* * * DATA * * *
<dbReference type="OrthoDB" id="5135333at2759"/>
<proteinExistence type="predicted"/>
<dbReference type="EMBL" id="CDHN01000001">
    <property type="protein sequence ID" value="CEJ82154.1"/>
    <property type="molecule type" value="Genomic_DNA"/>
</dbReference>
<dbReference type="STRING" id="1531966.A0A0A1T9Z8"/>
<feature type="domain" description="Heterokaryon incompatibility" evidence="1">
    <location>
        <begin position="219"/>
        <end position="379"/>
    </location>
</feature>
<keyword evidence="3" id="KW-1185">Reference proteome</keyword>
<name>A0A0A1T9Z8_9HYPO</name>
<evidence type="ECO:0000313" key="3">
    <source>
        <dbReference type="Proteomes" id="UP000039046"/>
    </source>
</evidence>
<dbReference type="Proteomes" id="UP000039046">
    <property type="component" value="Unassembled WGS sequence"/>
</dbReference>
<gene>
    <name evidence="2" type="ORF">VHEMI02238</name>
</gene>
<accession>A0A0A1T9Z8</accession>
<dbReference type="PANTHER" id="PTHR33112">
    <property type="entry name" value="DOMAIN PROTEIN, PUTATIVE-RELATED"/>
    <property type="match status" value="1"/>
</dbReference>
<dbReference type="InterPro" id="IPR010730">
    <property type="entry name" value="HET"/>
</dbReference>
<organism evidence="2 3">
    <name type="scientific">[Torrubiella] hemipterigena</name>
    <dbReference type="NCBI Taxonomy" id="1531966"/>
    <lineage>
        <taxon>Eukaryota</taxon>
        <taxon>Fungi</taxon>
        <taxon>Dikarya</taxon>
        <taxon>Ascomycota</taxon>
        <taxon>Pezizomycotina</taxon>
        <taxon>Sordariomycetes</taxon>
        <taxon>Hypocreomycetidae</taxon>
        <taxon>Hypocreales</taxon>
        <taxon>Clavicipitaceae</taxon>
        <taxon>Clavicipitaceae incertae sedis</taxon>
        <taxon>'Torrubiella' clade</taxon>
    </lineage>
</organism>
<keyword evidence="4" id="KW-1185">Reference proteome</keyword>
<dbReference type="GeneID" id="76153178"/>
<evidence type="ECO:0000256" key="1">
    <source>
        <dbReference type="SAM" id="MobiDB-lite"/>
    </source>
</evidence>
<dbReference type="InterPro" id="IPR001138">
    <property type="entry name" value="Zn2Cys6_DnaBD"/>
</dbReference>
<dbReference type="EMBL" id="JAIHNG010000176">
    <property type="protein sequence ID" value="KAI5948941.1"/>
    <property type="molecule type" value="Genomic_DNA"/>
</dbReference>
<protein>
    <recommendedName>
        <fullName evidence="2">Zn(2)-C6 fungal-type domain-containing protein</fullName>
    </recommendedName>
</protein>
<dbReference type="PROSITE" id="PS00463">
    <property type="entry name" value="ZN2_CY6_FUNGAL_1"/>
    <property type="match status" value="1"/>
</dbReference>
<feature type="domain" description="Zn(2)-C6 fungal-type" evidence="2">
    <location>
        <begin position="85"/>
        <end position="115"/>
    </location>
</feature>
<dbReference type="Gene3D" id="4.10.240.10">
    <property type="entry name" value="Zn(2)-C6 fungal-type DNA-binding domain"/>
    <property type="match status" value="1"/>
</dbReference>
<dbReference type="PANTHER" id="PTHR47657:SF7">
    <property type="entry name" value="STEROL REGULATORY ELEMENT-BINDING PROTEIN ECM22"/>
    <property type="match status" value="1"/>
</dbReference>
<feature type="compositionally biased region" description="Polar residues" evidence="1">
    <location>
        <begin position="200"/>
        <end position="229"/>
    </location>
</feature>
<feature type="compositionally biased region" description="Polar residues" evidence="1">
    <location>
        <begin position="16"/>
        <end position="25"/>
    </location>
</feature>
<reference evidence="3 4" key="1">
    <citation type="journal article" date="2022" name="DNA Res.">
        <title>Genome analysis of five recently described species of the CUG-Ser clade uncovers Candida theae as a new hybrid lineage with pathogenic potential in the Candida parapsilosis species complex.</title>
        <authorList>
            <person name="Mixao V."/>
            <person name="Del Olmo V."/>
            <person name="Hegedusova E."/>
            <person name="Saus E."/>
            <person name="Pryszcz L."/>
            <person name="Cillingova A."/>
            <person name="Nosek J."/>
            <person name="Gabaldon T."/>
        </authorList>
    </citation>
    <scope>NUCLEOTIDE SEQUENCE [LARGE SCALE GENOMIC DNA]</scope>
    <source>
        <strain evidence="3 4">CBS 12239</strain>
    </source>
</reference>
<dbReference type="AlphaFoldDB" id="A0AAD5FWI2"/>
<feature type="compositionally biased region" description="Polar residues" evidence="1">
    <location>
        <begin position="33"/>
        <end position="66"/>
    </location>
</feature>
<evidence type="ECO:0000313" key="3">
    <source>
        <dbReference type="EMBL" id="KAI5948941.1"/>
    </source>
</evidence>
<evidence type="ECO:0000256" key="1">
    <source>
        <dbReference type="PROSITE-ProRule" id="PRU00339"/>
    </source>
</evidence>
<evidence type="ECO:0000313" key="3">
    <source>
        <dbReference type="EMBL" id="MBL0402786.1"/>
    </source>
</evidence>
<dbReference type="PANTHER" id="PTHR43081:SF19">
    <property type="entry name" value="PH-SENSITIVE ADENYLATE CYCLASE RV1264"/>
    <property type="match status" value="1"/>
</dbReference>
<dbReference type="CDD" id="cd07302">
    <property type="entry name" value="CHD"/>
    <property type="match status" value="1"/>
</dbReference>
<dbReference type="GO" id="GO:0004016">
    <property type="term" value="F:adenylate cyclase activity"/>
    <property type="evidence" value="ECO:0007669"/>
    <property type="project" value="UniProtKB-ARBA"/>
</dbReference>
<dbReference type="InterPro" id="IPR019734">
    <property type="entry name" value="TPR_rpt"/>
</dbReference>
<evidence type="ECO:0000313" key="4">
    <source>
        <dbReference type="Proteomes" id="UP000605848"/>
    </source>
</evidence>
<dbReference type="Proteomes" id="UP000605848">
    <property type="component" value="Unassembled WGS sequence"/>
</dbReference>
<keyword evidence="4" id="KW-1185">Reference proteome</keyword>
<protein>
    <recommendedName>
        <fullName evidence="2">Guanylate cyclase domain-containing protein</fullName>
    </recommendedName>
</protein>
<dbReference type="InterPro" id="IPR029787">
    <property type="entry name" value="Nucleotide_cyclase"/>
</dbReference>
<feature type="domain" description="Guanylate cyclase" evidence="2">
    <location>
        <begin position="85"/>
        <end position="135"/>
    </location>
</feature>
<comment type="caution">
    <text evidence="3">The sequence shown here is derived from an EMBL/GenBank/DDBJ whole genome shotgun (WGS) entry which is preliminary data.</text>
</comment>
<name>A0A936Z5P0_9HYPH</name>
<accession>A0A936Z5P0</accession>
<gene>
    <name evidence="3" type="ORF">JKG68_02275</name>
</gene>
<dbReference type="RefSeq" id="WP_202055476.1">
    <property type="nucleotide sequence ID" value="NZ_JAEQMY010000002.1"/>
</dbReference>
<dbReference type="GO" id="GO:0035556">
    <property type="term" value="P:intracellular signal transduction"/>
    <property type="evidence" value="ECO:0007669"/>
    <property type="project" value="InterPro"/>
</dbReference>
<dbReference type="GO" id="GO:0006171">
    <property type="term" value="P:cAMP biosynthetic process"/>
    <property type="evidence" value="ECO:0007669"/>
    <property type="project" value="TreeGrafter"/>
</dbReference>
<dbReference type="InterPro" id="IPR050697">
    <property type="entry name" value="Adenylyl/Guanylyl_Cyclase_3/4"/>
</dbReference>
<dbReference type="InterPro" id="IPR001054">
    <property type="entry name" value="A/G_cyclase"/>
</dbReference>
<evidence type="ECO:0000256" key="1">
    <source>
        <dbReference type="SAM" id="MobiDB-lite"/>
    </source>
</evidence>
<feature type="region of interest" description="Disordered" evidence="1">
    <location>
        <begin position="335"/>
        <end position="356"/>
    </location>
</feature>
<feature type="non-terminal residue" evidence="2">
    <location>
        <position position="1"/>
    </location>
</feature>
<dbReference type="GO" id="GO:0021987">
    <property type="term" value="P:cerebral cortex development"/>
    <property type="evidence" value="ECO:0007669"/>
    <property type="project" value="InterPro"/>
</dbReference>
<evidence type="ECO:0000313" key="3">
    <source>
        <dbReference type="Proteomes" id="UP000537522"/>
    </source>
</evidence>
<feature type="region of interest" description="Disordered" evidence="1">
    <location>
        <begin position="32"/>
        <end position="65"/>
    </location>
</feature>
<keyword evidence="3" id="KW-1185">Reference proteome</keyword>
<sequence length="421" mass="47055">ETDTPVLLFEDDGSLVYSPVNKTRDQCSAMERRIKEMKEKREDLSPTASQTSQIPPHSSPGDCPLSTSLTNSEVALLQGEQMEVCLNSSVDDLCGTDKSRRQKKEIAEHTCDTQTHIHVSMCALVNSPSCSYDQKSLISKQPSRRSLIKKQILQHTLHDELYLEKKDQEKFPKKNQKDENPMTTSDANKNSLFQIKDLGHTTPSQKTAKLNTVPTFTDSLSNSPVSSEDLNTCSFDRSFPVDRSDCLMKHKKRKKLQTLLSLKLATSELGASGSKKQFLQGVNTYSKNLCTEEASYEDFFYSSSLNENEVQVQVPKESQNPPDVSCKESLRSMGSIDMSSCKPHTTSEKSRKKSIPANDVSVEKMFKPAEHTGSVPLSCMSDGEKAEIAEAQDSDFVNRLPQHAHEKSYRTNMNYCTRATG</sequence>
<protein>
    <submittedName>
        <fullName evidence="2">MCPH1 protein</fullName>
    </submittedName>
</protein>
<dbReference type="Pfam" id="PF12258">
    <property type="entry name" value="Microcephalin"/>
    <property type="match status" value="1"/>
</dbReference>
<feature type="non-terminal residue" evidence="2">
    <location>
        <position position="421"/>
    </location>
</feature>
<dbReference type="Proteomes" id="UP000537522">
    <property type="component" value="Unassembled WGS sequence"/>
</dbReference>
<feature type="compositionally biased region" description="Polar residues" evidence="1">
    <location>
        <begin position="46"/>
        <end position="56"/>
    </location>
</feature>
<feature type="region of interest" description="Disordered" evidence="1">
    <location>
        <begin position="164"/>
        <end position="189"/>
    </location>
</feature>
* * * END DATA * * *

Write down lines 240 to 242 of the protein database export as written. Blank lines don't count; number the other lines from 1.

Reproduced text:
<keyword evidence="3" id="KW-1185">Reference proteome</keyword>
<sequence length="421" mass="47055">ETDTPVLLFEDDGSLVYSPVNKTRDQCSAMERRIKEMKEKREDLSPTASQTSQIPPHSSPGDCPLSTSLTNSEVALLQGEQMEVCLNSSVDDLCGTDKSRRQKKEIAEHTCDTQTHIHVSMCALVNSPSCSYDQKSLISKQPSRRSLIKKQILQHTLHDELYLEKKDQEKFPKKNQKDENPMTTSDANKNSLFQIKDLGHTTPSQKTAKLNTVPTFTDSLSNSPVSSEDLNTCSFDRSFPVDRSDCLMKHKKRKKLQTLLSLKLATSELGASGSKKQFLQGVNTYSKNLCTEEASYEDFFYSSSLNENEVQVQVPKESQNPPDVSCKESLRSMGSIDMSSCKPHTTSEKSRKKSIPANDVSVEKMFKPAEHTGSVPLSCMSDGEKAEIAEAQDSDFVNRLPQHAHEKSYRTNMNYCTRATG</sequence>
<protein>